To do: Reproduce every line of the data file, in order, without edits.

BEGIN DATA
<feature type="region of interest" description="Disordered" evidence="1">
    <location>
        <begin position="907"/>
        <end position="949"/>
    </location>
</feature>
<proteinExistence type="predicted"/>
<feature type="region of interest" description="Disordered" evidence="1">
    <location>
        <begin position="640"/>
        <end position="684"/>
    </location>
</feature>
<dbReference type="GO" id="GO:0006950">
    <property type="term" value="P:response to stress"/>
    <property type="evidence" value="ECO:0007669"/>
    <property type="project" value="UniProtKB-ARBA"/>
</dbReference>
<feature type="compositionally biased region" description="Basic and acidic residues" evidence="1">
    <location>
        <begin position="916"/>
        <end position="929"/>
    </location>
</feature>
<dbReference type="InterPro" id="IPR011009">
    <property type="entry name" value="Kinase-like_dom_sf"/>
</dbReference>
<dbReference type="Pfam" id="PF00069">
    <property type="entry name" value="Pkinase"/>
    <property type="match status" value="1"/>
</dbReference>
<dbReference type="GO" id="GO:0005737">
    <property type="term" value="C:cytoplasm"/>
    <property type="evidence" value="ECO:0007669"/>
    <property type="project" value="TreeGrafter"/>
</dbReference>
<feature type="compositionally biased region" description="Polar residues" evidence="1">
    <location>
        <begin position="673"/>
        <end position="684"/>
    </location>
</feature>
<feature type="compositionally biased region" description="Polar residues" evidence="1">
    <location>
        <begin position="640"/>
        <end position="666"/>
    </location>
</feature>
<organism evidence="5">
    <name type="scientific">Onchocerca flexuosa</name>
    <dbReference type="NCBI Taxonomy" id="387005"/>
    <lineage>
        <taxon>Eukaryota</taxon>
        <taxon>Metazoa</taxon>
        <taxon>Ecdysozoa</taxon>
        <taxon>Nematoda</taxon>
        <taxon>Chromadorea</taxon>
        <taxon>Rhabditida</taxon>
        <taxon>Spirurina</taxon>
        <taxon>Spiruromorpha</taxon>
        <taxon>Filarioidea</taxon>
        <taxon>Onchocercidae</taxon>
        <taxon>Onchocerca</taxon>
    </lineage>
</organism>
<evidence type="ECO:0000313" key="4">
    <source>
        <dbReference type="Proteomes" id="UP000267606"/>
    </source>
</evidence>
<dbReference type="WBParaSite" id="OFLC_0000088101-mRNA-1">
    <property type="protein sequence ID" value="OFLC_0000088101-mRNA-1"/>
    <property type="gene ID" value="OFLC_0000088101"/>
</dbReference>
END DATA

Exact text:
<feature type="region of interest" description="Disordered" evidence="1">
    <location>
        <begin position="907"/>
        <end position="949"/>
    </location>
</feature>
<proteinExistence type="predicted"/>
<feature type="region of interest" description="Disordered" evidence="1">
    <location>
        <begin position="640"/>
        <end position="684"/>
    </location>
</feature>
<dbReference type="GO" id="GO:0006950">
    <property type="term" value="P:response to stress"/>
    <property type="evidence" value="ECO:0007669"/>
    <property type="project" value="UniProtKB-ARBA"/>
</dbReference>
<feature type="compositionally biased region" description="Basic and acidic residues" evidence="1">
    <location>
        <begin position="916"/>
        <end position="929"/>
    </location>
</feature>
<dbReference type="InterPro" id="IPR011009">
    <property type="entry name" value="Kinase-like_dom_sf"/>
</dbReference>
<dbReference type="Pfam" id="PF00069">
    <property type="entry name" value="Pkinase"/>
    <property type="match status" value="1"/>
</dbReference>
<dbReference type="GO" id="GO:0005737">
    <property type="term" value="C:cytoplasm"/>
    <property type="evidence" value="ECO:0007669"/>
    <property type="project" value="TreeGrafter"/>
</dbReference>
<feature type="compositionally biased region" description="Polar residues" evidence="1">
    <location>
        <begin position="673"/>
        <end position="684"/>
    </location>
</feature>
<feature type="compositionally biased region" description="Polar residues" evidence="1">
    <location>
        <begin position="640"/>
        <end position="666"/>
    </location>
</feature>
<organism evidence="5">
    <name type="scientific">Onchocerca flexuosa</name>
    <dbReference type="NCBI Taxonomy" id="387005"/>
    <lineage>
        <taxon>Eukaryota</taxon>
        <taxon>Metazoa</taxon>
        <taxon>Ecdysozoa</taxon>
        <taxon>Nematoda</taxon>
        <taxon>Chromadorea</taxon>
        <taxon>Rhabditida</taxon>
        <taxon>Spirurina</taxon>
        <taxon>Spiruromorpha</taxon>
        <taxon>Filarioidea</taxon>
        <taxon>Onchocercidae</taxon>
        <taxon>Onchocerca</taxon>
    </lineage>
</organism>
<evidence type="ECO:0000313" key="4">
    <source>
        <dbReference type="Proteomes" id="UP000267606"/>
    </source>
</evidence>
<dbReference type="WBParaSite" id="OFLC_0000088101-mRNA-1">
    <property type="protein sequence ID" value="OFLC_0000088101-mRNA-1"/>
    <property type="gene ID" value="OFLC_0000088101"/>
</dbReference>